Visit this N.H. institution by the sea while you can
Saunders at Rye Harbor
175 Harbor Road, Rye, N.H.
Hours: Open daily at noon; Monday and Tuesdays, open for lunch only, noon-4 p.m.; Wednesday through Saturday, noon-9 p.m.; Sunday, noon-7 p.m.
Major credit cards accepted
Accessible to the handicapped
Let's say it right off the bat. While there are a few dishes at Saunders that are excellent, most of the food is really just good. But the real lure of the 89-year-old eatery is its location and fascinating history.
Saunders at Rye Harbor was named after Ben Saunders, who in the 1920s worked as a lobsterman and was the town harbormaster. Saunders used to sell his daily lobster catch from the location that expanded into a fish market, which morphed into a lunch counter and eventually a full-blown restaurant operated by his daughter and son-in-law. Tourists and residents of the surrounding Little Boar's Head mansions, including the likes of humor poet Ogden Nash, would frequently dine.
The Zechel family has owned the restaurant since the early 1970s and is in the process of trying to sell the land to a development company that has plans to construct eight condominiums. Doug Zechel has said that even if the sale goes through, he plans to keep Saunders open until Labor Day. So we suggest you take a ride to the coast to take in this Granite State institution while it's still there.
We've visited Saunders several times over the last few weeks. The first time we ate at the bar, with its iconic, lei-wearing, bling-bearing stuffed hammerhead shark hovering above the bartender.
The bar, like pretty much all rooms at Saunders, has a fabulous ocean view. When we visited after a long, chilly walk on the beach, we imbibed some cocktails including a sinful Bun Warmer: Bacardi rum with hot chocolate and whipped cream, and a Nutty Irishman: Bailey's Irish Cream, Frangelico hazelnut liqueur, coffee, and whipped cream. We also noshed on Rye Harbor crab cakes Rockefeller ($9), two medium sized and flavorful cakes served over wilted spinach with a capered tartar sauce, and a magical hot crab dip ($9) that featured a high-crab content, creamy concoction baked in ramekin and served with the perfect amount of warm, crusty French bread.
We really enjoyed this afternoon snack with a great view and we love the fact that Paul Donovan plays the baby grand on Friday nights and Deborah Wyndham performs Saturday nights and Sunday afternoons.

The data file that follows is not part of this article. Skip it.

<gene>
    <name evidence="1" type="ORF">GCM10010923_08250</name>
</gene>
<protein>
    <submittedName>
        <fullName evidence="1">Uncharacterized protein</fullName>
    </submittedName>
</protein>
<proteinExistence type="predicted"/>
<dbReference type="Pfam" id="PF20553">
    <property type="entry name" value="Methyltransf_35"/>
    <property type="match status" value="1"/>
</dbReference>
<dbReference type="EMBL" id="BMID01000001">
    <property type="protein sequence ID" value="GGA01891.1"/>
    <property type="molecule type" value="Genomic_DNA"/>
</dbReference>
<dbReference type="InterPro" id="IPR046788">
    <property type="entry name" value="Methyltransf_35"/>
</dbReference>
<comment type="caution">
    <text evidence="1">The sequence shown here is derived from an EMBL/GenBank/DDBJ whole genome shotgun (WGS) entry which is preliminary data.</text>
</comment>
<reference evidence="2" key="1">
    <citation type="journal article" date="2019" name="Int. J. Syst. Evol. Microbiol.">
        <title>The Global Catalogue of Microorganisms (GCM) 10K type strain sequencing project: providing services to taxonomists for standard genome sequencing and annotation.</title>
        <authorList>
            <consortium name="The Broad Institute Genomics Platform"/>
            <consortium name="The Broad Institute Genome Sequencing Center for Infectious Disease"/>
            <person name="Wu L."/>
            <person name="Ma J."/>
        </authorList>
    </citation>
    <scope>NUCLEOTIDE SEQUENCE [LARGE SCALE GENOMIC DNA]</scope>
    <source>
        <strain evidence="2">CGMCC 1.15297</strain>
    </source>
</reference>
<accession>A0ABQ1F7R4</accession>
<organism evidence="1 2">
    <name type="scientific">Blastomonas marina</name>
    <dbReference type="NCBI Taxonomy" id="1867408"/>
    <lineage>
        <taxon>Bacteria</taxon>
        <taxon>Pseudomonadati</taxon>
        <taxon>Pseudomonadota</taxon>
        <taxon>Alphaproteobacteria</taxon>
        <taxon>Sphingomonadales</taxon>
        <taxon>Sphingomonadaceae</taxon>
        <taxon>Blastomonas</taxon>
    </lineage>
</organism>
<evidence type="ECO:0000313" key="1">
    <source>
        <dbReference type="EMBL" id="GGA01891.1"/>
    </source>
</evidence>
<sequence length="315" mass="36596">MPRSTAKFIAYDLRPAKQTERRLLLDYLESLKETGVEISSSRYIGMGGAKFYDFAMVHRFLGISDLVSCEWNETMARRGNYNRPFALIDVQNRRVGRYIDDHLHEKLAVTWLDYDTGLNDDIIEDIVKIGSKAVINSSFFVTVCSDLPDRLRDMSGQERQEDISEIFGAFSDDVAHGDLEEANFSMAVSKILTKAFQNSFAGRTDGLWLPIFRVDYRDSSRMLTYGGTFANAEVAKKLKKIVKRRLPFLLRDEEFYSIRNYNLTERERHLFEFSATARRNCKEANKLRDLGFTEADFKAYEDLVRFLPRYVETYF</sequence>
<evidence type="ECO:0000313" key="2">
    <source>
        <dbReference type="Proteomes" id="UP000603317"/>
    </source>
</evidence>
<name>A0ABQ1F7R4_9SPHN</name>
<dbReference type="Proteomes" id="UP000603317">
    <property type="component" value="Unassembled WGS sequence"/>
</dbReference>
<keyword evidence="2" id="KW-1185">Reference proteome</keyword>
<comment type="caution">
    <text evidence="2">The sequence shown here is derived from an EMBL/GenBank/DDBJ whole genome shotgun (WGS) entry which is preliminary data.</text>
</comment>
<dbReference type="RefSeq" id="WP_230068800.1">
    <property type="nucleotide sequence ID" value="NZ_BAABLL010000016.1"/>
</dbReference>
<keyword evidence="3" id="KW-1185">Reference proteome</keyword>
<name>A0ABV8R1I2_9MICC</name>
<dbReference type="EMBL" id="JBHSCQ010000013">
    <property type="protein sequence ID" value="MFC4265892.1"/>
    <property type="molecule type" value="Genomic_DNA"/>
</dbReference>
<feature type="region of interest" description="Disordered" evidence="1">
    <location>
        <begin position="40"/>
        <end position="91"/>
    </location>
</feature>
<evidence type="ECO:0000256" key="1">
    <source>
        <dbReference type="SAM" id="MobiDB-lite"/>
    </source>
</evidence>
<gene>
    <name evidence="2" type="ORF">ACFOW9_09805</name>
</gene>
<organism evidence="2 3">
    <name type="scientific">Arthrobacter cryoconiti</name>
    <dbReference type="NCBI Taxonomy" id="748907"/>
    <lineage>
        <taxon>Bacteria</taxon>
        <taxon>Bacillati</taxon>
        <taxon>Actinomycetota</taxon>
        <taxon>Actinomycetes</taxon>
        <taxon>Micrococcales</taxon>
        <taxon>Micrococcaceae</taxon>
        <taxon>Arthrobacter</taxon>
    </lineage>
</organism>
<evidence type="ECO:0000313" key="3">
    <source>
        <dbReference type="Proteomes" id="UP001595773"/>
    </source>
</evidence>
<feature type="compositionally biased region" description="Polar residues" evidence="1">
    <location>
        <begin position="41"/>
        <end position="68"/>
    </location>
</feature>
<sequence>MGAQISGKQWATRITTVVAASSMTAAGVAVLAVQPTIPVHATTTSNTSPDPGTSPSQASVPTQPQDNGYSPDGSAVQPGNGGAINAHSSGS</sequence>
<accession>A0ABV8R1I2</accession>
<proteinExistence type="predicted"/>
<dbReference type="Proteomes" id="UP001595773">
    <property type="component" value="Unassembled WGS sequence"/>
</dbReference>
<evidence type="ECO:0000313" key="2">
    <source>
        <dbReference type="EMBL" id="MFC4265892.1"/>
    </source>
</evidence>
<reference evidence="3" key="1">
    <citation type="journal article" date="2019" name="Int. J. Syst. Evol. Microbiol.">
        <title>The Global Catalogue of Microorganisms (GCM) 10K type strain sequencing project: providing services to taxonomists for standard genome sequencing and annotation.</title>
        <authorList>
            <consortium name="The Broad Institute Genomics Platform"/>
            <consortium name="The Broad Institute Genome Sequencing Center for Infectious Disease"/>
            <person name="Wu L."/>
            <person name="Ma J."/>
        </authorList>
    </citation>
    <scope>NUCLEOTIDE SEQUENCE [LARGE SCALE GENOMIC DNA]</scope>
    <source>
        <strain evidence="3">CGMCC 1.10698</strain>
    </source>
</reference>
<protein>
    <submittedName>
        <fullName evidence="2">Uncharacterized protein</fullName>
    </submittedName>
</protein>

On our next visit, we came for dinner with two tweens in tow. This time we were seated in the enclosed porch portion of the dining room with a three-sided view of the ocean and Rye Harbor. It was sunny and cheery, the perfect cure for the lingering winter blues.
We began our meal with cups of the seafood chowder ($4.50), definitely one of our favorite versions of this traditional New England soup. The broth was blessedly not of the thick, starchy variety that is one of our pet peeves. Instead it was a flavorful stock with cream and loads and loads of scallops, haddock, and not too many filler potatoes.
The young folks in our party had a nice kids' menu from which to make selections, although one of them skipped that in favor of a fresh lobster roll served with potato chips and a pickle ($15). We tasted and indeed found the lobster fresh but felt there was a little too much mayo for an adult palate.
One of the adults ordered the broiled scrod with a Newburg sauce ($23), roasted red skin potatoes, and a side of mixed vegetables that included zucchini, red peppers, and baby carrots. It was a generous portion of fish with a real homemade Newburg sauce, with just enough sherry for color and flavor.
Saunders has added a special $13 Chef's Table - Comfort Food for Troubling Times - portion of the menu served until 6:30 p.m. each day. The two choices of comfort dishes during our visit were Yankee pot roast and chicken Athena, chicken stuffed with a feta-spinach mix.
Unfortunately, our other adult diner received the Athena chicken although she ordered the baked harvest chicken from the entrée portion of the menu. It was good, if that's what someone wants, but it wasn't what she thought she was going to get and it was getting too late to order something else and keep up with the others.
We decided to opt out of dessert - a choice of cheesecake, chocolate cake, or peanut butter pie (all $5.75) - because they weren't made on the premises.
So here's the thing. We will go back to Saunders again, but not as much for the food, but because of the charming, traditional atmosphere, great view, and to say goodbye to a much loved New Hampshire dining venue.